King.com, the Second-Largest Social Games Maker, Jumps Into Advertising
Developers of social games have been slow to adopt advertising, opting instead to rely on the sale of virtual goods, but that mindset has started to change.
Game makers are recognizing that advertising is a potentially lucrative way to monetize the vast majority of customers who will never be willing to pay.
Last month, I reported that Zynga is close to launching a homegrown advertising platform that it will eventually make available to third-party developers. Now, the second-largest game maker on Facebook says it is also hitting up Madison Avenue.
King.com, which is headquartered in London, plans to announce today that it has hired Charity Sabater as its senior director of ad sales. Sabater will operate out of New York City, and will have a focus on brand sales in the U.S. Prior to joining King, Sabater was the VP of East Coast sales for Gaia Online, an online gaming site.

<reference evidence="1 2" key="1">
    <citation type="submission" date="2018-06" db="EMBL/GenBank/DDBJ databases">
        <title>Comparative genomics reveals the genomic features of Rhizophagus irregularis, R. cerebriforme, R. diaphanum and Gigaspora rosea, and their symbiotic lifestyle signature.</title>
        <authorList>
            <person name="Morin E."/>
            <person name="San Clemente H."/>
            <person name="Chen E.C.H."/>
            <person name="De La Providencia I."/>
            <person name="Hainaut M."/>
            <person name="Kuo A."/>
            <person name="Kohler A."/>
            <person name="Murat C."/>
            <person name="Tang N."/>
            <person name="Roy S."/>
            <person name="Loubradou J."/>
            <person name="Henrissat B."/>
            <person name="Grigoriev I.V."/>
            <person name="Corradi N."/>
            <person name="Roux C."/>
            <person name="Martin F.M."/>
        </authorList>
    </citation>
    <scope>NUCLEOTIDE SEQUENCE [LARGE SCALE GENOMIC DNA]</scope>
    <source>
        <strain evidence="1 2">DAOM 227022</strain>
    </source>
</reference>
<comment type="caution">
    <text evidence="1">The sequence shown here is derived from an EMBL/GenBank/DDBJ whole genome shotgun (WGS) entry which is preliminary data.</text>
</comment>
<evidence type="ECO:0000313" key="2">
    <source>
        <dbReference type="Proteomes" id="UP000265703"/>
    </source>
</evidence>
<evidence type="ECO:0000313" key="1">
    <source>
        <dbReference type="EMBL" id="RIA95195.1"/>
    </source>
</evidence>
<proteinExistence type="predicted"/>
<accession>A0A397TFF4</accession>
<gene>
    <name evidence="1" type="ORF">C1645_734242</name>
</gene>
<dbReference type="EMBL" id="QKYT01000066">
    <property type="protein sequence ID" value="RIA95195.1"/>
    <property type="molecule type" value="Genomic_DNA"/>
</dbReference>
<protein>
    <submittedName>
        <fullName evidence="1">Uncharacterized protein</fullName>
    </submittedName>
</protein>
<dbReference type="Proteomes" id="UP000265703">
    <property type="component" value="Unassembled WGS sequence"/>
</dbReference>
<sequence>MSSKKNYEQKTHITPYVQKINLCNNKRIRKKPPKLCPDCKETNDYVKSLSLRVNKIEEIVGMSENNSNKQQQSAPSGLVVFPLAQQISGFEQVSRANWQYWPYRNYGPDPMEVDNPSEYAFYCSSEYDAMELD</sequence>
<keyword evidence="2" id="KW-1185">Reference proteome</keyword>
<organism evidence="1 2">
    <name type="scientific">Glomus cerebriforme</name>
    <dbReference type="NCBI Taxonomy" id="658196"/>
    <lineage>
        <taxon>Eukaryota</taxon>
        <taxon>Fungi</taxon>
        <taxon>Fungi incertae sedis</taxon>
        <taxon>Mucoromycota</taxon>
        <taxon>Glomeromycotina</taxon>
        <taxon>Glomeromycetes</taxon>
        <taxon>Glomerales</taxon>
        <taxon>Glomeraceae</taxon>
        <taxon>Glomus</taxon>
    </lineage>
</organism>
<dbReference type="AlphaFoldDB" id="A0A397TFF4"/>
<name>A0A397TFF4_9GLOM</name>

King said that advertising revenue from its social games has increased tenfold over the past year, and now accounts for nearly 15 percent of the company’s overall revenue. During a recent quarter, Zynga’s advertising revenue accounted for slightly less — about 12 percent of its revenue — for a total of $41 million.
King said two of the primary ad units that are attracting the most interest right now include incentivized videos and something it calls “Brand as a Friend.” Incentivized videos allow a user to watch a 15- to 30-second commercial in exchange for earning an additional life in the game. King said those ads generate an average click-through rate of more than 5 percent, and a video completion rate of 85 percent. The “Brand as a Friend” campaign allows players to “friend” brands to help them unlock new content in the game.
Some of its recent ad campaigns include such brands as T-Mobile, Samsung, Procter & Gamble, Macy’s and Nestle.